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HP Forum Archive 13

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HP 48S and G learning
Message #1 Posted by Michel Beaulieu on 7 Oct 2003, 7:07 p.m.

Hi, i have, at school, the mission to try calculators in order to give my opinion to my principal (who buy calculators for students) and also to tell students which calculator to buy.

1 months ago i receive a HP-48s, a TI-92+ a HP-38G and a HP-48GX to "try" and give my opinion.

I don't have any problem with RPN or Algebraic mode so my opinion is not base on this "feature".

I begun with the HP-38G and fin that learning this calculator is easy but the capabilities are a little bit limited. Next i try the 48S and 48GX. I read the quick start guide and begun to use the calculator.

after one or two weeks of use i was amase about what it can do but learning it is very difficult for me so i think my student will find that nearly impossible! I always hear the "beep" after entering a key that seems to be the good one!!! That reapiting beep over time get me nervous and i stop using the calculator ( i know i can disable the beep).

exemple : just entering a closing parenthesis in an equation is painful and not ergonomic, changing the window range, exchanging files with computer is painful and time consuming to learn.

After that i open the TI-92 and find it easy and ergonimic to learn; i was able to draw at my taste a polar or a parametric situation withou the manual in a clic of an eye.

The problem is that i don't like basic programming and prefer keystroke : no graphing calclator i know is capable of that. Keystroke programming is ergonomic and you don'T have to learn a lot to program it basicly.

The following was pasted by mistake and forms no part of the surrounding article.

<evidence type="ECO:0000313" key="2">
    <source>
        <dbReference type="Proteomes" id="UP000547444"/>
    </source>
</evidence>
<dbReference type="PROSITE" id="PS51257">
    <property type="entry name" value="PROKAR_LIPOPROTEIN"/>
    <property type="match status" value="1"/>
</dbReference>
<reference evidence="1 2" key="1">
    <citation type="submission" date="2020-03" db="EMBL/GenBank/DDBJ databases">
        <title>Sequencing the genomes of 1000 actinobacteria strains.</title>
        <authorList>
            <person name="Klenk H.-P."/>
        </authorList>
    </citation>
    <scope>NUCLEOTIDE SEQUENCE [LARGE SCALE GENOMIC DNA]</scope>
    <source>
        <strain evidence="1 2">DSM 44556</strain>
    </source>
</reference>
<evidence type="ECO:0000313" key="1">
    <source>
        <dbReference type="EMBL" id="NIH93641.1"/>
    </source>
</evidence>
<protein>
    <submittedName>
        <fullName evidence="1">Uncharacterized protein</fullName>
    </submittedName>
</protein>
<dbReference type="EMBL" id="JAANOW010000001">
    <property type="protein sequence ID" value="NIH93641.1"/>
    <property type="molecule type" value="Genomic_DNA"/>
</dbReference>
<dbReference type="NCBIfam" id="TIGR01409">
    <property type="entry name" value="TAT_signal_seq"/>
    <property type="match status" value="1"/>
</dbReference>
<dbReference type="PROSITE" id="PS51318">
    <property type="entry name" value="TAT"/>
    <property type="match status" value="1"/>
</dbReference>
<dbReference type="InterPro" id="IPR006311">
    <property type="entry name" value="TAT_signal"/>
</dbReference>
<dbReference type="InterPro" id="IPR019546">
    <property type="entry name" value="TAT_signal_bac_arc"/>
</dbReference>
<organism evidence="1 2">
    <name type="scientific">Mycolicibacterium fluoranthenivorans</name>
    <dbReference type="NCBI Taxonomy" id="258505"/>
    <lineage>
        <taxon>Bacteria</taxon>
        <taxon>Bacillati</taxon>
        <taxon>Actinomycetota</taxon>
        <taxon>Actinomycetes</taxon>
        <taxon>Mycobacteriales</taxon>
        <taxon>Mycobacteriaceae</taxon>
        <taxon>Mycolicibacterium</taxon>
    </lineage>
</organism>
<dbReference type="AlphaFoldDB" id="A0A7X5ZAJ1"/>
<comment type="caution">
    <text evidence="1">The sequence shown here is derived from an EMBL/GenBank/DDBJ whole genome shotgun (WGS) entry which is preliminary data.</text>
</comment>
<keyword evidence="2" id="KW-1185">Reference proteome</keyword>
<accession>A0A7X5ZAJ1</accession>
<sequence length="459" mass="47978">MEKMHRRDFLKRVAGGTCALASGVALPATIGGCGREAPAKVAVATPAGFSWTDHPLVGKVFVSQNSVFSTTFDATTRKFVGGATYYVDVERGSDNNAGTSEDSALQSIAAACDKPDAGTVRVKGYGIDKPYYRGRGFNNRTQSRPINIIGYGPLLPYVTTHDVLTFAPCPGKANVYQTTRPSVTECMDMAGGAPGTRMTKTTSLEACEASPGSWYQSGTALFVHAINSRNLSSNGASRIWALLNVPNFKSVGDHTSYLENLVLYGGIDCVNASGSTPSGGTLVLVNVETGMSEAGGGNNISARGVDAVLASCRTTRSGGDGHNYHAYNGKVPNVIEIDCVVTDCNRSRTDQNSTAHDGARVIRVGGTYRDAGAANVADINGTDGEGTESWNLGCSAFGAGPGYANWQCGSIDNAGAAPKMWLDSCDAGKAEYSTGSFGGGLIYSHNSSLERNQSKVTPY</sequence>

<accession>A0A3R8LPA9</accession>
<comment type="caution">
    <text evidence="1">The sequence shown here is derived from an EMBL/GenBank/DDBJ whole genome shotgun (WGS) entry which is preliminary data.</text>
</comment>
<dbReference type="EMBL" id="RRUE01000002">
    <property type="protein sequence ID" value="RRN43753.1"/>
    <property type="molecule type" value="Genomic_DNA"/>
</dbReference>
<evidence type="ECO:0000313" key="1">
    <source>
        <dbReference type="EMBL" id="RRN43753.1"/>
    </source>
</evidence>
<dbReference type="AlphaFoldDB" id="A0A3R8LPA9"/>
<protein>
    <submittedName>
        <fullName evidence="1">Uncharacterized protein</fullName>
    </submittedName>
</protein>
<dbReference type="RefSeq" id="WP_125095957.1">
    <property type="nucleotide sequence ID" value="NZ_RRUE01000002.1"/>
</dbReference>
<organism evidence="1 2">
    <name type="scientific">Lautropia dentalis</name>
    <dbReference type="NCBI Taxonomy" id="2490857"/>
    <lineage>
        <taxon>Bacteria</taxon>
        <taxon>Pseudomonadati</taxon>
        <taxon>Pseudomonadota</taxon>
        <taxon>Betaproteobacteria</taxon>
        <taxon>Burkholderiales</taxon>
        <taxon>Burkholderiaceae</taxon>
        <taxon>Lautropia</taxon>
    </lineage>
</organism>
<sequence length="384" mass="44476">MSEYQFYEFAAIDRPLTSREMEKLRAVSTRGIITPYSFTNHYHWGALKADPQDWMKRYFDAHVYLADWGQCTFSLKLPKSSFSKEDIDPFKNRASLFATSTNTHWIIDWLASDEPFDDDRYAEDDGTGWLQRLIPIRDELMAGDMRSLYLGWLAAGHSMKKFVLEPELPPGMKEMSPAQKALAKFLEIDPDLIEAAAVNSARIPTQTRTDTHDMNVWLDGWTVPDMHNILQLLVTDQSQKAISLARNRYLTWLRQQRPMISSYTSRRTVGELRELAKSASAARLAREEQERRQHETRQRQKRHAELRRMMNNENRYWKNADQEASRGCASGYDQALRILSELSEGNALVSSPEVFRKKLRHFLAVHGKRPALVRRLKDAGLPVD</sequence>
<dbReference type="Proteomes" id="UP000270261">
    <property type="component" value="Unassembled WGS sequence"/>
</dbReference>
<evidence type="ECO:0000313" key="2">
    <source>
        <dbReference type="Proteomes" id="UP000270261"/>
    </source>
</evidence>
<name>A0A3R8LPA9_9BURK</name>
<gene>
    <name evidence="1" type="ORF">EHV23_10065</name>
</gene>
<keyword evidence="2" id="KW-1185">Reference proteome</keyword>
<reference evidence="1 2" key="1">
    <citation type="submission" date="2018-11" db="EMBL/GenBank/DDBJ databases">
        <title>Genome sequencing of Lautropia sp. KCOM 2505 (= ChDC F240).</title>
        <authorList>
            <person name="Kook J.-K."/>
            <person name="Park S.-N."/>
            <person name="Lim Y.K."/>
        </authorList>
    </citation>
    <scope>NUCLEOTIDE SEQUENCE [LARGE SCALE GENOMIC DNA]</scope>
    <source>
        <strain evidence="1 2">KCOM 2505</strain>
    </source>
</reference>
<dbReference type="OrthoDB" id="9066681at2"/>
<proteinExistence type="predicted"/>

So i told my student to buy a TI-89 or a ti-92 or a voyage 200 and for lower grade i also include a hp-38G.

I like RPN, it's logic and fun to teach it to student and see and their eye they catch it in a minute BUT graphing calculator from HP are too hard to learn and time consuming. Why not do a TI-89 like calculator with RPN entry?

I think RPN can have a chance with students if someone can make a calculator that can be fun and easy to learn and ERGONOMIC like the TI-92!!!

My HP-41 is the best but don't have the graphing capabilities i need. For learning the 41, it's not so easy but very FUN and logic!

I'm lucky and open mind because when i compare what other teacher that have the same "job" in others schools, they even don't want to hear about RPN or HP! Thye miss things : RPN is ergonomic but HP-48G is not!

I'm talking about learning a tool, but not the keys, the LCD, the functions, or nothing physical here; i think HP graphinc calculator 48 series have a good quality; the problem is the OS?

Or do you have some tips for me for the 48? learning tutorial?

Is the 49G the same, i never try it yet...


Edited: 7 Oct 2003, 7:13 p.m.

Re: HP 48S and G learning
Message #2 Posted by Jeremy on 9 Oct 2003, 10:44 p.m.,
in response to message #1 by Michel Beaulieu


You never mentioned what level your students are at. I have had a TI-85 (a predecessor of the TI-89 and 92) for many years, since 1990. I love it. It is so easy and intuitive to use.

It doesn't have the character of an HP though. I think that a student who is very serious about getting the most out of his calculator might enjoy the HP more, but for the other 98%, they just want to get the job done.

I got my 48G on ebay for about $35. I think a TI-85 would go for about the same. A TI-89 would cost considerably more, probably around $100-120. A TI-92 is a huge beast, and obsolete now that the 89 is out. Also, many big standardized tests specifically ban anything with a QWERTY keyboard, so I would steer your students clear of that one.

The TI-89 does symbolic differentiation and integration easily. The 48G doesn't. I'm not sure about the HP49 series.

So if your students are college level engineering students, the HP would be worth a thought. Otherwise, save them a lot of hassle. I know that is sacreligious to say here, but it is true that it takes more 'dedication' to learn an HP. To many of us, it is ultimately more gratifying in the end. To everyone else? Give them simplicity.


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